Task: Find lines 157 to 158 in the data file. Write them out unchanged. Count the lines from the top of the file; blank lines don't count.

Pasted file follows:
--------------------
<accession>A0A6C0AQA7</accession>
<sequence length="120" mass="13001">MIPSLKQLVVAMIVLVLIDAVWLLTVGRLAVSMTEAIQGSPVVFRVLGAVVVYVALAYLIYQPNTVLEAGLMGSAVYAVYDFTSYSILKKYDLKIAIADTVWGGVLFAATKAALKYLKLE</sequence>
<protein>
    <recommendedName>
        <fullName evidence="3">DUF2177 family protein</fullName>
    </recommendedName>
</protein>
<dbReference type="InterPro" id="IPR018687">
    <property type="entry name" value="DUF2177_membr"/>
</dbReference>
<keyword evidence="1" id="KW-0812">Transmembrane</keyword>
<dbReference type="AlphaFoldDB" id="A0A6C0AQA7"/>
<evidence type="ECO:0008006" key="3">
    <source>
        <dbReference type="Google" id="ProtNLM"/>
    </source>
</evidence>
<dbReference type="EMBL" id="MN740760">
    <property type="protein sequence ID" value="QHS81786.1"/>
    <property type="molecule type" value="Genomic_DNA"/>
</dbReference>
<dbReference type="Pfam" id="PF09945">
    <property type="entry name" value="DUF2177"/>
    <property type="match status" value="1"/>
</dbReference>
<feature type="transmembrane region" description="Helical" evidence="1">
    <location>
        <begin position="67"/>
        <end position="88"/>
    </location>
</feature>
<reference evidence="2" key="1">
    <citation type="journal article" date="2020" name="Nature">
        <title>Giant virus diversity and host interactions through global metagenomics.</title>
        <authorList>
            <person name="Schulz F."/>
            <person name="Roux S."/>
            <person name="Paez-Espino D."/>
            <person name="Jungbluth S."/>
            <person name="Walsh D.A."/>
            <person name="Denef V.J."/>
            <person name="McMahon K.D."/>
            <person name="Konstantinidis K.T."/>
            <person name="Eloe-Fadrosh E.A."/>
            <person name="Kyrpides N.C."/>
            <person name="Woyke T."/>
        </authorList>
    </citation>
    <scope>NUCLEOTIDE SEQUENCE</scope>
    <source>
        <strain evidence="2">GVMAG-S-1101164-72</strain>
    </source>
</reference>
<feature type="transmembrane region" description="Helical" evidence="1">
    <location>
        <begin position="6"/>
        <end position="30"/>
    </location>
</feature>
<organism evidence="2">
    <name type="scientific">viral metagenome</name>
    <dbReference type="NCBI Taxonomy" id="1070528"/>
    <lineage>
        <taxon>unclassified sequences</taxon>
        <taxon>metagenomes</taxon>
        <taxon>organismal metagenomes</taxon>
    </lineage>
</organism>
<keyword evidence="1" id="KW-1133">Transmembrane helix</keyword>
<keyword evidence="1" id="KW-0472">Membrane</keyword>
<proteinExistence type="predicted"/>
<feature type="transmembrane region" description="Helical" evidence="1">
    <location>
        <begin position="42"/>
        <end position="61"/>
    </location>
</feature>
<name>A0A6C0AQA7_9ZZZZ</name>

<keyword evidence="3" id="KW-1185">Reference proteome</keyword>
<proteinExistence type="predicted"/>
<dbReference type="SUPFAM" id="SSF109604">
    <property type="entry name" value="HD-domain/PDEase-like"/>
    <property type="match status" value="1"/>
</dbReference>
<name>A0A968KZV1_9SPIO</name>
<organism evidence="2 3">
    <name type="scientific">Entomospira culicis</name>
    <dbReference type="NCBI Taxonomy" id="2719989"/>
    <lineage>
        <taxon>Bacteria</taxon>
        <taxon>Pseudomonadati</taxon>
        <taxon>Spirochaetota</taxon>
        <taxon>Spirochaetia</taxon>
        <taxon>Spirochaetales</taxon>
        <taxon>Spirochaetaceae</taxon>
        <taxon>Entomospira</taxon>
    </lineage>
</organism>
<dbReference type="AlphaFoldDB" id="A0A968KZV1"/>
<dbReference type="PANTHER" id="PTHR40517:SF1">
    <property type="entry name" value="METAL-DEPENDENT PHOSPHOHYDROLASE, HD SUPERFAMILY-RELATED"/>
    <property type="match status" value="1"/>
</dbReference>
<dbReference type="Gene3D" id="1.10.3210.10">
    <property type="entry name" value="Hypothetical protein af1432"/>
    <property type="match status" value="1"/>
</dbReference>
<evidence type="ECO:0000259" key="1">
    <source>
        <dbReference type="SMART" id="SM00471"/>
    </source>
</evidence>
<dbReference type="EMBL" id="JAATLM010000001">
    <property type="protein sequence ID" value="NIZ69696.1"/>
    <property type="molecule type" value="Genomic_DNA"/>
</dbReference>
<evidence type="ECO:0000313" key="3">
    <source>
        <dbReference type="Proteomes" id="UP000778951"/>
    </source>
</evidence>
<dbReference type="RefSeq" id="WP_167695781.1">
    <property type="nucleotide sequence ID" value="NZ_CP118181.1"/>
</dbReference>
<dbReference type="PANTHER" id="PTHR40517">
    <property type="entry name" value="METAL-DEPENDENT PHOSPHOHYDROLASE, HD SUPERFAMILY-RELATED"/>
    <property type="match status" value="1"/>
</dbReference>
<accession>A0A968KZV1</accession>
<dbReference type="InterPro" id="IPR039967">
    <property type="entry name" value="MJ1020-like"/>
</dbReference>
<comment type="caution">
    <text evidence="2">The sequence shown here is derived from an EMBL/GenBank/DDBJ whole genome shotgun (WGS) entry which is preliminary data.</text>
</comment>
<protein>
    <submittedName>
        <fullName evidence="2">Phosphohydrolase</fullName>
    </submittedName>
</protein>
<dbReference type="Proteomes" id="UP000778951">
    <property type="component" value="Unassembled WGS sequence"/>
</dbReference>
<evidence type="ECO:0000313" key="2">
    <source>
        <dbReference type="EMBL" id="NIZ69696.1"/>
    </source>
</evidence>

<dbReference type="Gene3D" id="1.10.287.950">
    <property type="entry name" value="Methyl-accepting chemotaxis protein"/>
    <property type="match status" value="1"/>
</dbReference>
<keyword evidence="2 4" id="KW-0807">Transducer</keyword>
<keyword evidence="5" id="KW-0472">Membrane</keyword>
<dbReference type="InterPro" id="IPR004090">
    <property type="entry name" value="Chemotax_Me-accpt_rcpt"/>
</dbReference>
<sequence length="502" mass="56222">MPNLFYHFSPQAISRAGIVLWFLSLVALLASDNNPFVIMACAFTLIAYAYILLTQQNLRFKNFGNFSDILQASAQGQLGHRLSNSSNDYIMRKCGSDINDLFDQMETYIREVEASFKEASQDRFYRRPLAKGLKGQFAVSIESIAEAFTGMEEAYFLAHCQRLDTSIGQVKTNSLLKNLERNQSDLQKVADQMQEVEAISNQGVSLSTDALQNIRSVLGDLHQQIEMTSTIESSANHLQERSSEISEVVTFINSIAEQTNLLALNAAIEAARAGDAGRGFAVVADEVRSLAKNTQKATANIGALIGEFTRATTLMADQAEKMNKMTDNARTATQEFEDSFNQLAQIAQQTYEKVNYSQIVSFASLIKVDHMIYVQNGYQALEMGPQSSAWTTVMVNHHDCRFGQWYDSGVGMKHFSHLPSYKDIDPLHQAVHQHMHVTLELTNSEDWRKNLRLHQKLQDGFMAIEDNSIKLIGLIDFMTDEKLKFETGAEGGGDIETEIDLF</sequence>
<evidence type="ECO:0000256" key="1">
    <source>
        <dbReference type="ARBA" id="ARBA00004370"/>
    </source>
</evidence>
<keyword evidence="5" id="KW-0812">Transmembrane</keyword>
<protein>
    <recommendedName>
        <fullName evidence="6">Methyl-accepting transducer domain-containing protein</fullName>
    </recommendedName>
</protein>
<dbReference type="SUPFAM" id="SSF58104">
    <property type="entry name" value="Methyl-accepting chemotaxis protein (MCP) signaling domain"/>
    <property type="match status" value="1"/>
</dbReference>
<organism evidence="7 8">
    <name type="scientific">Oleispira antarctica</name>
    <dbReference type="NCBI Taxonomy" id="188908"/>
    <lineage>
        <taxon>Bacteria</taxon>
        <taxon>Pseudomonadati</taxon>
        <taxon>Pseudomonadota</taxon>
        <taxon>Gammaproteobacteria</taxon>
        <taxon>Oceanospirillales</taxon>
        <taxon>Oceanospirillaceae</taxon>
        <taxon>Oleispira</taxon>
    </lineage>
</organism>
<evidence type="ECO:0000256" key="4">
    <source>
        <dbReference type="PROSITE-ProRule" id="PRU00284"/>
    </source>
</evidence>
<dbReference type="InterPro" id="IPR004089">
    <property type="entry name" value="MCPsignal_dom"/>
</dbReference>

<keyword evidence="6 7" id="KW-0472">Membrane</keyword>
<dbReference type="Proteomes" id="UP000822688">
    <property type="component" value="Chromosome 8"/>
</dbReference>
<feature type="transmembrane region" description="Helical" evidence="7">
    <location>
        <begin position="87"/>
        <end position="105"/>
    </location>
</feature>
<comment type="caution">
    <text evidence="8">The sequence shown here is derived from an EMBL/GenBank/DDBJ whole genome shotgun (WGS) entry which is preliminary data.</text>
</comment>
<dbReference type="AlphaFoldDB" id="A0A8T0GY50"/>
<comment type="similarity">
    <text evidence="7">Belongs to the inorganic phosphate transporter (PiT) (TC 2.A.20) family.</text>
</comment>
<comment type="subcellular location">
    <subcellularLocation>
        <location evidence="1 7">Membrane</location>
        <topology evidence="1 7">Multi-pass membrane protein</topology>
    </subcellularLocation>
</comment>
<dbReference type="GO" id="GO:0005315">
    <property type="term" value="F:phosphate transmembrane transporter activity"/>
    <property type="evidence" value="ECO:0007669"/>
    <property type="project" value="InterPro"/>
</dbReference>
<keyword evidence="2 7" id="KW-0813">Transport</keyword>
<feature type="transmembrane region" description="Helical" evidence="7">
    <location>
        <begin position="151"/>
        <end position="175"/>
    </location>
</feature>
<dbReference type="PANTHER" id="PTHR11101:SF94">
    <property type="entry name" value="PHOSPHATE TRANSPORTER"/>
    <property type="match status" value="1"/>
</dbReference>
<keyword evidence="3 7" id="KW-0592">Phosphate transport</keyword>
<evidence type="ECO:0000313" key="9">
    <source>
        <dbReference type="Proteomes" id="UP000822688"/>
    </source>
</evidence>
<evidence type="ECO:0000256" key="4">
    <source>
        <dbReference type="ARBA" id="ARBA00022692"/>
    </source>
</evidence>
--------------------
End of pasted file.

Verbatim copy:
</dbReference>
<sequence length="502" mass="56222">MPNLFYHFSPQAISRAGIVLWFLSLVALLASDNNPFVIMACAFTLIAYAYILLTQQNLRFKNFGNFSDILQASAQGQLGHRLSNSSNDYIMRKCGSDINDLFDQMETYIREVEASFKEASQDRFYRRPLAKGLKGQFAVSIESIAEAFTGMEEAYFLAHCQRLDTSIGQVKTNSLLKNLERNQSDLQKVADQMQEVEAISNQGVSLSTDALQNIRSVLGDLHQQIEMTSTIESSANHLQERSSEISEVVTFINSIAEQTNLLALNAAIEAARAGDAGRGFAVVADEVRSLAKNTQKATANIGALIGEFTRATTLMADQAEKMNKMTDNARTATQEFEDSFNQLAQIAQQTYEKVNYSQIVSFASLIKVDHMIYVQNGYQALEMGPQSSAWTTVMVNHHDCRFGQWYDSGVGMKHFSHLPSYKDIDPLHQAVHQHMHVTLELTNSEDWRKNLRLHQKLQDGFMAIEDNSIKLIGLIDFMTDEKLKFETGAEGGGDIETEIDLF</sequence>